cherry

Some time ago on Facebook, several posters ended up chatting about the vocabulary for talking about a gay man’s anal virginity. The term cherry plays a central role in this vocabulary domain — taken over, like some other sexual vocabulary, from reference to women and their sexuality.

We start with women. In Green’s Dictionary of Slang, it begins with the cherry as an image of ripeness, with two related subsenses (both originally U.S.), with the second as an extension of the first:

(a) (i) the hymen; (ii) one’s viriginity [antecedent cites in Green from 1641 and 1700, clear cites from 1918]

Subsense (ii) has the syntax of virginity, normally with an obligatory possessor, as in the collocations

save, keep one’s cherry; lose one’s cherry (to someone), give (up) one’s cherry (to someone); have, get, take, steal someone’s cherry

plus the very common pop and bust someone’s cherry, with a vivid allusion to breaking the hymen.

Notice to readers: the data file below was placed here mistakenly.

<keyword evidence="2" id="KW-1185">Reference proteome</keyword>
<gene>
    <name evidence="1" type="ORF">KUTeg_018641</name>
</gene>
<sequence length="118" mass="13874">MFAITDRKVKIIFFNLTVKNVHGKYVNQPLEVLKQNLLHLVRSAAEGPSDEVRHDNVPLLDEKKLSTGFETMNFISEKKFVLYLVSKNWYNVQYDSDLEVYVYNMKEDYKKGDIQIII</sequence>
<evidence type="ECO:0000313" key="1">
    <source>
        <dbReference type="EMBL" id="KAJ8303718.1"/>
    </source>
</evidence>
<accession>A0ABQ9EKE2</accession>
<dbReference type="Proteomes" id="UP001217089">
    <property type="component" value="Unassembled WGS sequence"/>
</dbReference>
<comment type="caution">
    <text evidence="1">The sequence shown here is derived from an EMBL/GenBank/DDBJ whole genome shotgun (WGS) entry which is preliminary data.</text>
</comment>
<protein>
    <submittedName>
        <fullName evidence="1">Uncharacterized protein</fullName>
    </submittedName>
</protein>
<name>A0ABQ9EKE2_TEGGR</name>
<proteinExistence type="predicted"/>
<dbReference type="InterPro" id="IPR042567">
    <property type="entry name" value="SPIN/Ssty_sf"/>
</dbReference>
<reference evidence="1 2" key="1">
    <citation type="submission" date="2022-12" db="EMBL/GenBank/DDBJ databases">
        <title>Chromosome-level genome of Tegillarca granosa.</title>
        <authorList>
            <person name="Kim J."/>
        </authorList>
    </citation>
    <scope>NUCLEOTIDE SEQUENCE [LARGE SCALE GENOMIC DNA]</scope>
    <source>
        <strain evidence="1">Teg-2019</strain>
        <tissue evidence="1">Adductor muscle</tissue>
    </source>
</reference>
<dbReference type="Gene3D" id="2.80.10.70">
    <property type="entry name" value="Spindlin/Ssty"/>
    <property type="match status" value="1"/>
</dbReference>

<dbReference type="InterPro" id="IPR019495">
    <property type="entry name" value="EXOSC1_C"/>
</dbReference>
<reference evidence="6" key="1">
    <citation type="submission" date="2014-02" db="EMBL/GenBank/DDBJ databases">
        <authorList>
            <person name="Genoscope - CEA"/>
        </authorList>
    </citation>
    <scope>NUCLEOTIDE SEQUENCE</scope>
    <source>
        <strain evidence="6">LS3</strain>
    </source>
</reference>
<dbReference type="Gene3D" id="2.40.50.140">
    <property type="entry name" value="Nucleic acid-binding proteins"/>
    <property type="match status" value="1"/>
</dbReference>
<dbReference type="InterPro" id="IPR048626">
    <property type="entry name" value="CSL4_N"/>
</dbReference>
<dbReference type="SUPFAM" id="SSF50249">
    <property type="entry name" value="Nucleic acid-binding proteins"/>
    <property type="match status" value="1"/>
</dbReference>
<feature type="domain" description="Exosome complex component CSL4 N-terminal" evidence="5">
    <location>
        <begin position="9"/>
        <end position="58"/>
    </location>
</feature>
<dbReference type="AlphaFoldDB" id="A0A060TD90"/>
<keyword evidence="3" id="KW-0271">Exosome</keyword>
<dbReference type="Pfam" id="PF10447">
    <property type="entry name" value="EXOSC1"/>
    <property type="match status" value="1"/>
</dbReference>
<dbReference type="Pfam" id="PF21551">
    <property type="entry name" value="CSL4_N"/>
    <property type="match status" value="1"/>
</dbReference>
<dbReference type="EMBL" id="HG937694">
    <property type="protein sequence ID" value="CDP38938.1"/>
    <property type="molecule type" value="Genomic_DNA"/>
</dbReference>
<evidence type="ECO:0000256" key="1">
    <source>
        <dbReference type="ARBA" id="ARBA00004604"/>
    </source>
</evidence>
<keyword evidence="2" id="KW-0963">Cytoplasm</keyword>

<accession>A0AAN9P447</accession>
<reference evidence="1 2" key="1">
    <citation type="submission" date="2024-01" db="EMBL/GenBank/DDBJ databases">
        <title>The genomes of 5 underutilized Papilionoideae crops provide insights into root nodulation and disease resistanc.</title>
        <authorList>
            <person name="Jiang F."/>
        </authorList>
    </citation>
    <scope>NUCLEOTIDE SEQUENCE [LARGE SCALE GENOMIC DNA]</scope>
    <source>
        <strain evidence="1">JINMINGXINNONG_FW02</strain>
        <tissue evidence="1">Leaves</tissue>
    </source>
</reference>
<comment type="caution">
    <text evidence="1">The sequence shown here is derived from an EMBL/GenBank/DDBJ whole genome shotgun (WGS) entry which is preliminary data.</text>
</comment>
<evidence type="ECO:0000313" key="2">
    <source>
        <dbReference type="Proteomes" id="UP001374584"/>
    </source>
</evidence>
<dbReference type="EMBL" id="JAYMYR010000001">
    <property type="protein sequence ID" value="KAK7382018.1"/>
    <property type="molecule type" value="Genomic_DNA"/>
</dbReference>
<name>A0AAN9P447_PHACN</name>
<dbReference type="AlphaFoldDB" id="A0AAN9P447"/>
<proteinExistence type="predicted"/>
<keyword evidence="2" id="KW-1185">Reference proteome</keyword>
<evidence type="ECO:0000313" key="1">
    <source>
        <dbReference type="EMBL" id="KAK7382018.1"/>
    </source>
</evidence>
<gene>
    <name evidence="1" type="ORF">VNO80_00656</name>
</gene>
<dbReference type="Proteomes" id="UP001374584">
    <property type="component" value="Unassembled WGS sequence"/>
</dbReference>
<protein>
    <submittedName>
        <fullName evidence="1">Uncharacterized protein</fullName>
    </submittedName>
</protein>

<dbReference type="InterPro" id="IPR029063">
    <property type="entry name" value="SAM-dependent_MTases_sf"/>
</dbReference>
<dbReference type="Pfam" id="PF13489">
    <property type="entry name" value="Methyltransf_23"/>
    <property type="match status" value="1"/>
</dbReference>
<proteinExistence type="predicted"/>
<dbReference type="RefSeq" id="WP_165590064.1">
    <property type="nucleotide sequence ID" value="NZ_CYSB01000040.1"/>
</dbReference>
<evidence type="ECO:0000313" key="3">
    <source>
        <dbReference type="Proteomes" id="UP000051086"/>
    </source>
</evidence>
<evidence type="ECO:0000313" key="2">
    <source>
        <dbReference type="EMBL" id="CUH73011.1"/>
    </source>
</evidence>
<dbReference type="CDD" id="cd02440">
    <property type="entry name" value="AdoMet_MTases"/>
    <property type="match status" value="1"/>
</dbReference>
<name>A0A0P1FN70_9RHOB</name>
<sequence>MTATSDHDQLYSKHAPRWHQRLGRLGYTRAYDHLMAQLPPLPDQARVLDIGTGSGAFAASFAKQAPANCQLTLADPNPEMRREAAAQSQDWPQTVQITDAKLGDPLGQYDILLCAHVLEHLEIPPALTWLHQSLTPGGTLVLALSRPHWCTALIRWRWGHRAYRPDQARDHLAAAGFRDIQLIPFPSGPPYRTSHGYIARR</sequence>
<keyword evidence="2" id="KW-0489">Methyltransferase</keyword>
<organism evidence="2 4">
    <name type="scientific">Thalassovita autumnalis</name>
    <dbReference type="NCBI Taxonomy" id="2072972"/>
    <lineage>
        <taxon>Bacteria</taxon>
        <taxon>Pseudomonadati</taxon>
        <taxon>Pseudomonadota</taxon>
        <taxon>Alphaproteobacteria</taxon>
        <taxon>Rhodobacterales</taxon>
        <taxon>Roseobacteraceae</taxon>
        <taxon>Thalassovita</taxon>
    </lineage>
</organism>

Now the anus has no real analogue to the hymen, but the ‘viriginity’ subsense can be transferred to anal intercourse, giving the full range of possessive collocations as above, but now used of gay men rather than women.

Back to vaginal intercourse, with another sense of the noun cherry, referring to a person rather than virginity:

(b) (orig. US) a female virgin [antecedent cites from 1881 and1889; clear cites from 1942 on] (c) a male [vaginal] virgin [from 1948 on]

These uses have the syntax of count nouns — Kim’s a cherry, Kim and Sandy are cherries — but there’s also an adjectival predicative use, as in Kim is cherry,

Finally, we get the gay analogue of (b) and (c):

(gay) an anal [receptive] virgin [also ‘anal virginity’, together with cites from 1941 on]

In the Facebook discussion, I recalled that the man I lost my anal virginity to, many years ago, didn’t use any of the cherry expressions, but instead referred to what he did as breaking me in.

One Response to “cherry”

  1. Bob Richmond Says:

    Most men with the fairly common surname Cherry go through life nicknamed Buster, I’ve heard.

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